To put this more in perspective for you Let us look at materials costs during the period 1991 to 1999, in 1991 with the Guyana dollar exchange rate set at 120-1 to the US, the total materials cost to GUYSUCO was 6.1 billion or 50 million US.... In 1999 with an exchange rate of 181-1 the total materials cost was 10 billion or 55 million US. Incredibly it has remained unchanged in 8 operating years, it is an astonishing achievement. DURING this same period however, wages in the industry rose from 2.7 billion to 12.3 billion TO a workforce that was 25,000 in 1991 and is now only 18,800.

    I have discovered in perusing the 97-98-99 reports WHAT Booker Tate get for running this industry for us, they have a fixed management fee of 390 thousand pounds sterling per year...., their local expenses [I presume that this means Housing, transportation, cars, electrical costs, domestics and security services, gardeners, passage and holiday benefits etc.] amounts to around 215 million per year, in 1998 the sugar industry did not do well, ONLY 254 thousand tons was produced, so Tate's PRODUCTION RELATED INCENTIVE FEE was nil, but in 1999 when the sugar industry had a bumper crop of 321 thousand tons the highest total sugar produced since 1978 they got an incentive fee of 271 million, at the 1999 selling price of sugar, that is equivalent in cost to around 4500 tons of sugar. 

   So Tate gets a flat fee of 390 thousand pounds per year and their local expenses costs the corporation around 215-240 million/year and they only get incentives when the industry makes high production. The rest of the sugar employees get over 12 BILLION.

   What is also interesting is that Tate through many subsidiaries in Europe buys our local sugar, 160 thousand tons in 1998 and 178 thousand tons in 1999 i.e. they are helping us to market this sugar. More than half is bought by Tate and Lyle.

  This is the sort of management contract I like to see ladies and gentlemen, they make more when they run the industry efficiently and produce more, if they do not then they do not get the incentive, and their subsidiaries buy a substantial portion of the sugar we produce. And they have done well for us by improving factory efficiency from around 87% to 91% and putting the industry in a situation where they have decreased the amount of cane required to make a ton of sugar from over 15 to under 11. Tate is taking 4.5 tons of cane less to make a ton of sugar than in the pre Tate era, nearly 30% less, it is an impressive achievement. Would you like to run our power and light for us Mr. Webb???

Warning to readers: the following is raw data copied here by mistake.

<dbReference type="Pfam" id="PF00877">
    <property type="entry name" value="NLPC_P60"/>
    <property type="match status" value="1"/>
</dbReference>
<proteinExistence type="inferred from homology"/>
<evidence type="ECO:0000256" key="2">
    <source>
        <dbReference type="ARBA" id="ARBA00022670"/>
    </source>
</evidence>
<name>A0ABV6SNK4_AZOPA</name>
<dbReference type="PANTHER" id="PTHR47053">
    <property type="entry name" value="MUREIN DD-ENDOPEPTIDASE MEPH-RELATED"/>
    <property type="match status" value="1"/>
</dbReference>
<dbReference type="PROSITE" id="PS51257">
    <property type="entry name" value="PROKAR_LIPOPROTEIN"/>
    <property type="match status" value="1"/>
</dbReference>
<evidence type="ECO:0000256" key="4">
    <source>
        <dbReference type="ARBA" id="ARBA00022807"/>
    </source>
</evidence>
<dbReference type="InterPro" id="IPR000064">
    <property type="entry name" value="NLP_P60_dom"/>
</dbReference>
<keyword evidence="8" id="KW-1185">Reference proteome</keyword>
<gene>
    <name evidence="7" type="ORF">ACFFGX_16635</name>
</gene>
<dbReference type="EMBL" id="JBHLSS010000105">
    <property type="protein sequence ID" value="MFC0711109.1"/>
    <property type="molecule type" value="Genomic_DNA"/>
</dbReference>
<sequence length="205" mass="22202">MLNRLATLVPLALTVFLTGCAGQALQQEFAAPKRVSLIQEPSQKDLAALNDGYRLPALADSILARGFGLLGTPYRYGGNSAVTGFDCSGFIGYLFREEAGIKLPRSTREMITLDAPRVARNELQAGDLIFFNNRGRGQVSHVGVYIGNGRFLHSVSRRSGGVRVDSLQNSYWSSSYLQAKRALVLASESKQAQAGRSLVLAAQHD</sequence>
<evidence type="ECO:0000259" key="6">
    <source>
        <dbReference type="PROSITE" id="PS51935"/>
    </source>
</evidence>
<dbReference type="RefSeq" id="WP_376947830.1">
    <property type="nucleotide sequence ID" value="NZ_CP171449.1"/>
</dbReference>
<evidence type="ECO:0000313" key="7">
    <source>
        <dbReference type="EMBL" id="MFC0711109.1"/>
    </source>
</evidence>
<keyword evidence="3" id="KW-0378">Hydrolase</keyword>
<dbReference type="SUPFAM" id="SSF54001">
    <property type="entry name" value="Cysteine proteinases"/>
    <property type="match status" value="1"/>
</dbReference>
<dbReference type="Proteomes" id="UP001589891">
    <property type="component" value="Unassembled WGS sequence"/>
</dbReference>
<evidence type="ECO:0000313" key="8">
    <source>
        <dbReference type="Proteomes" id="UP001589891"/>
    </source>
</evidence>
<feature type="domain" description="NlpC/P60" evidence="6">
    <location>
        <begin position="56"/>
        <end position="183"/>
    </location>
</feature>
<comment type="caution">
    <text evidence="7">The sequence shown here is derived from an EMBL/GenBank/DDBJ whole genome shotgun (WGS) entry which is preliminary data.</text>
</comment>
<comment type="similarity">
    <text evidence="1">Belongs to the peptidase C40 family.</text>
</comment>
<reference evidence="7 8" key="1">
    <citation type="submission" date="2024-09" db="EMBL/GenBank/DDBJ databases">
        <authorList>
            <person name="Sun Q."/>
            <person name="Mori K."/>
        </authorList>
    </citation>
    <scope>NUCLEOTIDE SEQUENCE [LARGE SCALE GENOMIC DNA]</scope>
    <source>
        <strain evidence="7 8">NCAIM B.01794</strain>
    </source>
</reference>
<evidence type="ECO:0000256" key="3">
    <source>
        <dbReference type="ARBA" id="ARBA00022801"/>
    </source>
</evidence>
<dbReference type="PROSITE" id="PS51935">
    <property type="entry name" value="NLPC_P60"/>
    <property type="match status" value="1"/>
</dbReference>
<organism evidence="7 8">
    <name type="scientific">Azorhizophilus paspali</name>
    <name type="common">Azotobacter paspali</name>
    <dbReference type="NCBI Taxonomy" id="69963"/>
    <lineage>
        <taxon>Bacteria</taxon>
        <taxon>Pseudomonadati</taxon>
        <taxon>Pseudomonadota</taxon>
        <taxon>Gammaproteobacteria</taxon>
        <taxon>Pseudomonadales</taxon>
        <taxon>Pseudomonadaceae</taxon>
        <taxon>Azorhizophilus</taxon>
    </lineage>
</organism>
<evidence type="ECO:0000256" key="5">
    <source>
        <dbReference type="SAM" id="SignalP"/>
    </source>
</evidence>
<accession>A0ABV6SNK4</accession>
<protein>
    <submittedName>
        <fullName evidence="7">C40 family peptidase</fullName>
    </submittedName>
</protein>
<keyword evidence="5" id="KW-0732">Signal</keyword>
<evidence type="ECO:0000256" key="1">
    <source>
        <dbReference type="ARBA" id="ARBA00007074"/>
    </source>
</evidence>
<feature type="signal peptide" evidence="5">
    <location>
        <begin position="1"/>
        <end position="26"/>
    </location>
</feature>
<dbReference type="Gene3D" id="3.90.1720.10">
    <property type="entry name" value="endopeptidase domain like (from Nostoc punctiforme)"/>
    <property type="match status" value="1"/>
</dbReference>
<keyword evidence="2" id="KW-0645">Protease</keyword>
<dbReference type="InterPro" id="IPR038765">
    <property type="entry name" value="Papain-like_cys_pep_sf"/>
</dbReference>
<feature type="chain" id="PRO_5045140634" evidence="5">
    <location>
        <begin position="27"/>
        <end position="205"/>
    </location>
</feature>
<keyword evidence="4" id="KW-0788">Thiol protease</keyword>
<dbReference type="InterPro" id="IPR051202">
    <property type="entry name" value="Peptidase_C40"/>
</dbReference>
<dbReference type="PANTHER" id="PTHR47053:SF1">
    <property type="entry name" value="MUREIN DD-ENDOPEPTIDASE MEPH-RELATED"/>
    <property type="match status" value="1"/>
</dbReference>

We are therefore left with this one dilemma, during the period 1991-1999 we illadvisedly increased the sugar workers pay by an amount that we cannot now afford to pay. The politics of the sugar industry are well known and I do not have to spell it out for you.

 WHAT is the ANSWER? I frankly don't know, but this much is sure, the sugar workers must now be made to understand that they are presently very highly paid, to the extent that the industry cannot afford it and they must endeavor to make the industry more efficient, simple things can improve the efficiency of the industry, cutting the canes lower to the ground for example. A cane stalk is usually about 7 ft long, if you leave 6 inches in the ground because you did not cut it properly, that is 7 percent, we reap about 3 million tons per year, 7 percent is two hundred and ten thousand tons of cane per year, it can make a HUGE difference. This can be translated to 23 thousand tons of sugar per year, that is about what we consume locally per year AT the SUBSIDISED PRICE.

   The only sour note in all of the Guyauco accounts is that two of its directors sitting on the board of GUYSUCO are selling materials and services to the corporation. I think that this should STOP. No director of any State Corporation should abuse his position as the representatives of the citizens of this country on that board, by doing business with it. It is called conflict of interest.

     The Guysuco wage price is too high, we can't take it back now, but its workers have to do a better job for us, to improve our yields and our productivity, if not we all perish, the faith of this country is in their hands.